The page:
Rabbi David Stav, the chairman of the Tzohar association of national-religious rabbis and the chief municipal rabbi of Shoham, strongly criticized the chief rabbis on Tuesday for their vehement opposition to reforms to the conversion process that are currently being advanced.
Speaking to The Jerusalem Post, Stav criticized comments the chief rabbis reportedly made to the prime minister in their meeting with him on Tuesday, and also hit out at Shas chairman Arye Deri who he said is “running” the Chief Rabbinate.
The chief rabbis strongly oppose proposed reforms to the conversion process that would allow municipal chief rabbis to establish their own conversion courts.
Currently there are just four conversion courts nationwide.
Despite this opposition, Stav maintains that the reforms proposed are nevertheless implementable even without the support of the chief rabbis and are a crucial step in preventing intermarriage between Israeli Jews and immigrants from the former Soviet Union who are not Jewish according to Jewish law.
Stav and Tzohar have been heavily involved in drafting the reform proposals as well as lobbying in the Knesset for their adoption.
“The authority that the chief rabbis have to recognize someone as having converted comes from the government and from the Knesset,” Stav said, in reference to the manner in which the state grants power over issues such as marriage and conversion to the established religious authorities.
“Since this power is vested in the government and the Knesset, these institutions can also choose to give such rights not only to the chief rabbis but to municipal rabbis as well,” the rabbi continued.
The proposals would still give the chief rabbis the final say over whether to recognize any particular conversion.
but Stav said he did not believe this would be a barrier to the implementation of the reforms, since there would not be any basis for rejecting en masse conversions performed by municipal rabbis who are all ordained by the Chief Rabbinate.
“Everyone understands that the chief rabbis can’t simply annul a conversion; there has to be a reason behind it. And since there will be no substantive claims against such conversions, which will be done according to Jewish law, they will have no choice but to recognize these converts,” Stav said.
The rabbi also condemned the chief rabbis for telling Prime Minister Benjamin Netanyahu on Tuesday that allowing municipal chief rabbis to convert would lead to corrupt practices seeping into the process.
“I want to ask from where [do] the chief rabbis have the chutzpah to cast aspersions on the rabbis of Israel?” he said. “Are all city rabbis now suspected of corruption? Do the chief rabbis not support the city rabbis that are under their supervision?” The rabbi continued, saying: “What actually brings about corruption is a concentration of power, like the control over conversion the Chief Rabbinate has, and only dispersing such concentrations will reduce corruption.”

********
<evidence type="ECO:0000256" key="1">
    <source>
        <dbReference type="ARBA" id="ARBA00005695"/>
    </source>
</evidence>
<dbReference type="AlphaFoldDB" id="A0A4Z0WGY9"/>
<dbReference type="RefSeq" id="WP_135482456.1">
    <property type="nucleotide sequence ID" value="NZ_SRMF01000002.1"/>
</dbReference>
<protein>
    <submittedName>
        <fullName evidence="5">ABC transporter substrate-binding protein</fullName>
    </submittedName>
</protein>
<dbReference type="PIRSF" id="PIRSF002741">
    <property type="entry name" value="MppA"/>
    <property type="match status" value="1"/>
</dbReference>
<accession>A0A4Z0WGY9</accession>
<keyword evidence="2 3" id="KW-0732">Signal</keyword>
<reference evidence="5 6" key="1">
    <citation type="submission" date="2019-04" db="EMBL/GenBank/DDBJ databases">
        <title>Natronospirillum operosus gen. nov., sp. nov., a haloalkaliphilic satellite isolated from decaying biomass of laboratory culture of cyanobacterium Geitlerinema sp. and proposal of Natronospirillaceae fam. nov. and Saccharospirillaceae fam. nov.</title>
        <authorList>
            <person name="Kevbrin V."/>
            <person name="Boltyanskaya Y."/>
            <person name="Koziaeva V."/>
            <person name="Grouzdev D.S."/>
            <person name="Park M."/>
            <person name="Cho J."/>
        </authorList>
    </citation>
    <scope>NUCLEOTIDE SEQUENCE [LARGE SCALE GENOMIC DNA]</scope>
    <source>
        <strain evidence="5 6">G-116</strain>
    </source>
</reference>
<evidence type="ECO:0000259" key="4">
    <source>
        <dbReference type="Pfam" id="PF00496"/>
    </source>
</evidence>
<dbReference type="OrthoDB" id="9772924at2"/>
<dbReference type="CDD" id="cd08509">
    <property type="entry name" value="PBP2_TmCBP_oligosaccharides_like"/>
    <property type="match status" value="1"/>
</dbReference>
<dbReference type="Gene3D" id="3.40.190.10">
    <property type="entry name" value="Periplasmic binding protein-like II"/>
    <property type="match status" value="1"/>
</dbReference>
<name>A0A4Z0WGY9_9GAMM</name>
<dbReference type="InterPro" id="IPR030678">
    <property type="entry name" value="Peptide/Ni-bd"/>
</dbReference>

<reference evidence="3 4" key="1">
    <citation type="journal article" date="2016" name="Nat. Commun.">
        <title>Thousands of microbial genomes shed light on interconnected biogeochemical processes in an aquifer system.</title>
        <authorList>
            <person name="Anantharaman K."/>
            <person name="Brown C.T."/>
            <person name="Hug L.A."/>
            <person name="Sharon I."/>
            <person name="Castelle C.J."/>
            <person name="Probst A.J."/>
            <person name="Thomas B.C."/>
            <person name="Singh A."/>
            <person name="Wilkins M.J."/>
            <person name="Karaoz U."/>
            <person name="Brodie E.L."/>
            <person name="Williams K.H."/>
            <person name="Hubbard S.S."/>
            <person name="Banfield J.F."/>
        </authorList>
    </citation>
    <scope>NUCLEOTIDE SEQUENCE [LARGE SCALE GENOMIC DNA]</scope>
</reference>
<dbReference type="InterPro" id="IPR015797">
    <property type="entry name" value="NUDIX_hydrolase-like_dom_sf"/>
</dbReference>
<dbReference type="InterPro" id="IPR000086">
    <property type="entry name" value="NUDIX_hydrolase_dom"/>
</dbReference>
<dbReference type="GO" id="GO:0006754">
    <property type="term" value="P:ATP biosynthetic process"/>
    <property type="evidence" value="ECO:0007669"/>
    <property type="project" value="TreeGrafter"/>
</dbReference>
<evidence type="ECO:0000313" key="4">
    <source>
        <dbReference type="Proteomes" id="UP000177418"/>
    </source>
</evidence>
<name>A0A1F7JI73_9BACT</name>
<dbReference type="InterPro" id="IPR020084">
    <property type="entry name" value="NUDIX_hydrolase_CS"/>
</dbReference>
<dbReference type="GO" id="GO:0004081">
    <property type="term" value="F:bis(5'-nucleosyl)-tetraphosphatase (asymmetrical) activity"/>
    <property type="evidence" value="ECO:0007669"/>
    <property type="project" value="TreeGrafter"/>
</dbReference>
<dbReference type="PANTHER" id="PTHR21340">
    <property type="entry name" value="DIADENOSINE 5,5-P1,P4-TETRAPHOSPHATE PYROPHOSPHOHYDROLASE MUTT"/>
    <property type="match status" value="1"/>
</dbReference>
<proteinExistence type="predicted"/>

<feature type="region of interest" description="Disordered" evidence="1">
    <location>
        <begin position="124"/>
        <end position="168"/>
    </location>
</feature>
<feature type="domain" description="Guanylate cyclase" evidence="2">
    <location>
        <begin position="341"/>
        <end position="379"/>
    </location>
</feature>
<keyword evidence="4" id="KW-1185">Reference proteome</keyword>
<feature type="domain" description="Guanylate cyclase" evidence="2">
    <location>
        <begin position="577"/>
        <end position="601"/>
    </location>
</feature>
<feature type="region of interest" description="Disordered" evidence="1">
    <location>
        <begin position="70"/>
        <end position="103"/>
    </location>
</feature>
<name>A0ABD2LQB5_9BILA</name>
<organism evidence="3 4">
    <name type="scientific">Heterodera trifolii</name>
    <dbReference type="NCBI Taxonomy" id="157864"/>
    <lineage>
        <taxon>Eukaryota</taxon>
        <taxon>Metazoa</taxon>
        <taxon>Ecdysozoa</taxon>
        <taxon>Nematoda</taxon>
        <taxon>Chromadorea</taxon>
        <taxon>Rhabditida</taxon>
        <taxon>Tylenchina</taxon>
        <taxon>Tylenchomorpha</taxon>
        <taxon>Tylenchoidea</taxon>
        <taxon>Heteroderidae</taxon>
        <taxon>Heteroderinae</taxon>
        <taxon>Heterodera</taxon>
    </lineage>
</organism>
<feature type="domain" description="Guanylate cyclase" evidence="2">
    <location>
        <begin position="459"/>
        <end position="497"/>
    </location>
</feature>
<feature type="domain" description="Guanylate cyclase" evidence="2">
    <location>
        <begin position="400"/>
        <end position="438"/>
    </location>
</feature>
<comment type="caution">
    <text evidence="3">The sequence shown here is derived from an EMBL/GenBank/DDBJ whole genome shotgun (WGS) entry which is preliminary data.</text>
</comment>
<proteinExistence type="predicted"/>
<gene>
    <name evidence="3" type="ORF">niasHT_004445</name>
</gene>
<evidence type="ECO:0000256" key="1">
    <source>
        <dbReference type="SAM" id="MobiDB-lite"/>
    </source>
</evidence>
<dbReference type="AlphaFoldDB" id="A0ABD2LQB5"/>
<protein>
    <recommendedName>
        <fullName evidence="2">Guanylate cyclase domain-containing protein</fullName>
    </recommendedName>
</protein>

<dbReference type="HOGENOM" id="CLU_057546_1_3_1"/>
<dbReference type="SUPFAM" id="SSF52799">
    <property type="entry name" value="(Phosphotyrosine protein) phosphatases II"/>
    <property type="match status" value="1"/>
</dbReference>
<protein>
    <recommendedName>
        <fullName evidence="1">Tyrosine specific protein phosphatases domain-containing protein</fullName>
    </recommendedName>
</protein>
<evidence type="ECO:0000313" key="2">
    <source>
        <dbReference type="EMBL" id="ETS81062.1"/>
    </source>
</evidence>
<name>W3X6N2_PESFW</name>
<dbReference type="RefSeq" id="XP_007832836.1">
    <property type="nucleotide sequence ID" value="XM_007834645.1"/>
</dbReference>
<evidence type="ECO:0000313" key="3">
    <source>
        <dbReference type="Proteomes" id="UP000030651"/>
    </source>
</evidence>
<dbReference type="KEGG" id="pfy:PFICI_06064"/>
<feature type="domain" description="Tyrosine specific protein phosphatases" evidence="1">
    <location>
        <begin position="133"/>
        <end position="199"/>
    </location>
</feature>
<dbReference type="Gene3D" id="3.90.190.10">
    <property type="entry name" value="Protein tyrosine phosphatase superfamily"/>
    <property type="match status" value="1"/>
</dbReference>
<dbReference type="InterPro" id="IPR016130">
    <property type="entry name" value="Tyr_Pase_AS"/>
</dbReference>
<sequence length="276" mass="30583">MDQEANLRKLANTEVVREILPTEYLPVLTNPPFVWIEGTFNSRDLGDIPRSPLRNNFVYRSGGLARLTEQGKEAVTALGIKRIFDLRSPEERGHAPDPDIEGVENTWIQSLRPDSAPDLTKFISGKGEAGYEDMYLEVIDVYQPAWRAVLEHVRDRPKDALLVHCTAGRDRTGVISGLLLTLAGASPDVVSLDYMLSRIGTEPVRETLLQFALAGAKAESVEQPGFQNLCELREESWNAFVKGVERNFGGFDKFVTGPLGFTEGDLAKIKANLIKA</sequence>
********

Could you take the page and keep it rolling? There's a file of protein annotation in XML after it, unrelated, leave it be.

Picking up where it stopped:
Stav also leveled heavy criticism at Deri, accusing him of playing political games on an issue of national importance.
“The person running the Chief Rabbinate today is Arye Deri. He decides who is a Jew and who is not, who is a rabbi and who is not, but we will not allow a politician to have the final say in such matters,” Stav said, alluding to Deri’s reportedly heavy influence within the office of Chief Rabbi Yitzhak Yosef, son of the late Shas spiritual leader Rabbi Ovadia Yosef.
Stav said that Deri was trying to prove he was the ultimate authority in the country over issues of religion and state, and attributed blame to the Shas leader for Netanyahu’s decision last week to pull his support for a government order approving the reforms, which was worked out between Bayit Yehudi and Hatnua MK Elazar Stern, following the national-religious party’s opposition to the legislation.
“The prime minister didn’t start looking into the details of the reforms and then decide to pull his support.
He withdrew his backing because of Deri’s pressure,” Stav said. “This kind of political pressure shows an intense lack of responsibility to the Jewish people and must not be allowed to pass.”
He also denied that the reforms would “split the Jewish people,” as is alleged by opponents. Describing such claims as “false threats,” he said that the haredi world generally does not see the state’s conversions as valid and that a de facto split already exists.
Stav and other advocates of the plan to allow municipal chief rabbis to establish conversion courts say that such measures are necessary in order to convert larger numbers of immigrants from the former Soviet Union who are of Jewish descent but not considered Jewish according to Halacha.
There are approximately 330,000 such people in Israel, and those backing the expansion of the number of rabbinical conversion courts say that intermarriage between this sector and Jewish Israelis will increase if efforts are not made to convert them and their children.
One of the biggest goals of those advocating the reforms is to enable the new courts to convert minors – girls under the age of 12 and boys under the age of 13 – even if their parents are not themselves interested in converting, but with parental consent.
Such conversions require less demanding terms than those required of converts above these ages.
“These people are part of our society, they serve in the army, they study in university and they are meeting Jewish men and women, said Stav.
“People who care about the Jewish people, who care more about the nation than their own tribe, and who have a sense of responsibility to our nation must find a solution to the conversion problem.
“Otherwise we will see mass assimilation when civil marriage is enacted, as it surely will be at some stage,” he said.